## Thursday, October 29, 2015

### Real-time Raytracing part 2.1

In my last post I gave a summary on all available methods for creating bounding volume hierarchies. In this post I'd like to share my implementation of the Fast and Simple Agglomerative LBVH Construction (download link). I'm not using any special heuristic, it's going to be the same simple radix tree as mentioned in the previous post.

This is what we want to end up with. The green nodes in the bottom are the leaf nodes (containing triangles), and in blue are the internal nodes. The numbers below the nodes are their left and right childrens indices, more on this later. The numbers in the bottom green rectangles are the leaf nodes' respective morton codes, they represent an ordering in space. In our case this space is going to be 3D. There are plenty of methods on creating morton codes, so I'm going to skip discussing these methods here.

In Karras' paper on fast LBVH building, they use 2 compute passes to find all relations between the nodes, and build a radix tree. Apetrei found a similar method which only uses one pass to do both. Similar to Karras' method, we split the array of nodes into leaf nodes and internal nodes. You can still store them in the same array if you use an offset though.

First of all, the structures. We're going to used Axis Aligned Bounding Boxes (AABB), for which the structure looks as follows:
struct AABB
{
float3 min, max;
};

The BVHNode contains a little bit more:
struct BVHNode
{
AABB bounds;
BVHNode *children[2];
int triangleID;
int atomic;
int rangeLeft, rangeRight;
};

The basic things are there: AABB and relations to successors and parent. If this would be a leaf node, the triangles can be stored in the elements array. The rangeLeft and rangeRight are the, soon to be, childrens indices. The atomic counter will play an important role in this algorithm.

Important to note: If you're going to optimize this, think about memory alignment, this structure currently has the size of 6 floats and 6 ints. Storing in multiples of 128 bit (4 ints/floats) and reading/writing in those sizes on the GPU is a good memory optimization.

I started by simply allocating two arrays for the nodes on the GPU. Other requirements you need for this algorithm are the AABB's of every triangle, and their respective morton codes. Obtaining these is simple, but a little obfuscated on the GPU. We're going to use thrust (a package included in the cuda SDK) to sort the created morton keys:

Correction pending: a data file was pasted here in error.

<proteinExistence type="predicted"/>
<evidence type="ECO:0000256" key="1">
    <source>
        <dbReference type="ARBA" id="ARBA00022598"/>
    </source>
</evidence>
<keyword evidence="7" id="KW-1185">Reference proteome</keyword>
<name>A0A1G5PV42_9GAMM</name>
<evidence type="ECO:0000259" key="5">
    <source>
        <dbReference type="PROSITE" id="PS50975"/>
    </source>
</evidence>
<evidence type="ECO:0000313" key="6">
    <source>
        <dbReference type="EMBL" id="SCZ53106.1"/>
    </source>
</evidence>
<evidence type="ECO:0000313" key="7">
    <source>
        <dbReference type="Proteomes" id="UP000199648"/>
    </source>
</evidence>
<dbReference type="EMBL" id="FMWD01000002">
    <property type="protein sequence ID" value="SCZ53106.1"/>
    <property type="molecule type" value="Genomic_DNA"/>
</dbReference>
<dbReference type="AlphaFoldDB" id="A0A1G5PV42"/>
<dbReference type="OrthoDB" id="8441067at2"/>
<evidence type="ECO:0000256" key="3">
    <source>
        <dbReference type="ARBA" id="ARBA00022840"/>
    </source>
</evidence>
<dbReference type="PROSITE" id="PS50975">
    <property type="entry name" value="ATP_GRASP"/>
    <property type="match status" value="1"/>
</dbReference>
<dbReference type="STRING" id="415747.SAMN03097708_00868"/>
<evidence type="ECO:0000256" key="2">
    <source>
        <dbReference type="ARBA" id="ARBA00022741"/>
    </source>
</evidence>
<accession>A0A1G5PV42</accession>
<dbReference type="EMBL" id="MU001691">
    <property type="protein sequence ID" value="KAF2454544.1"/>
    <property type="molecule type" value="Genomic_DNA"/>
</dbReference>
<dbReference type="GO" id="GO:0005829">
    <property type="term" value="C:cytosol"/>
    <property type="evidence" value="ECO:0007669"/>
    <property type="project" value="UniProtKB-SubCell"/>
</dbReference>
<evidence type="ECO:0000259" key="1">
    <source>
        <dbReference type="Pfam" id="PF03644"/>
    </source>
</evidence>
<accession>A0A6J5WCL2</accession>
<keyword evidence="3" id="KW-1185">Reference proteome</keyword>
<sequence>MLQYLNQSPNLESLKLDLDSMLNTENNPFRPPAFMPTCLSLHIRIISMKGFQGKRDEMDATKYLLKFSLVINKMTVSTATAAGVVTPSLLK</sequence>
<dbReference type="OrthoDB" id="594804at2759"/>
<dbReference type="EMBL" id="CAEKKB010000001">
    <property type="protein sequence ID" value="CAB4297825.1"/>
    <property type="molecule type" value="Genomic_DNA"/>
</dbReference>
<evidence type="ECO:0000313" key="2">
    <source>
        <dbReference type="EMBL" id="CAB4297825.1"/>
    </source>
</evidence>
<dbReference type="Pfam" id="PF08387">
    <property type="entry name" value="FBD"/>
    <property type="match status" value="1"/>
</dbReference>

void Sort(unsigned long long* morton, int *keys, const int n)
{
thrust::device_ptr<int> d_keys = thrust::device_pointer_cast(keys);
thrust::device_ptr<unsigned long long> d_morton = thrust::device_pointer_cast(morton);
thrust::stable_sort_by_key(d_morton, d_morton + n, d_keys);
}

Note that both morton and keys are both already existing arrays on the GPU. The keys array is a simple int array containing [1,2..n] storing the triangleIDs. Morton are the morton codes of the respective triangles. In this piece of code I simply convert them to something 'thrustworthy' and sort the morton codes together with the keys using stable sort by key (so you end up with both arrays sorted the same way).

Since allocated data on the GPU could contain anything, we're going to reset some parameters in the nodes and start by defining bounding boxes in the leaf nodes:
__global__ void Reset(BVHNode *leafNodes, BVHNode *internalNodes, AABB *data, int *sortedObjectIDs, unsigned long long *morton, int nNodes)
{
unsigned int idx = blockIdx.x * blockDim.x + threadIdx.x;
if (idx >= nNodes)
return;

// Reset parameters for internal and leaf nodes here

// Set ranges
leafNodes[idx].rangeLeft = idx;
leafNodes[idx].rangeRight = idx;
leafNodes[idx].atomic = 1; // To allow the next thread to process
internalNodes[idx].atomic = 0; // Second thread to process

// Set triangles in leaf
// Save triangle ID
// Expand bounds using min/max functions

// Special case
if (nNodes == 1)
{
internalNodes[0].bounds = leafNodes[0].bounds;
internalNodes[0].children[0] = &leafNodes[0];
}
}

For those who have never seen CUDA code before, the __host__ and __device__ simply indicate on which device this code can be executed, __global__ indicates the host calls the function, but the device executes the function.

The input for the function contains the same morton codes and keys from the sorting, the nodes themselves, and nNodes, which is simply nLeafNodes in this case. This is always true in a binary radix tree.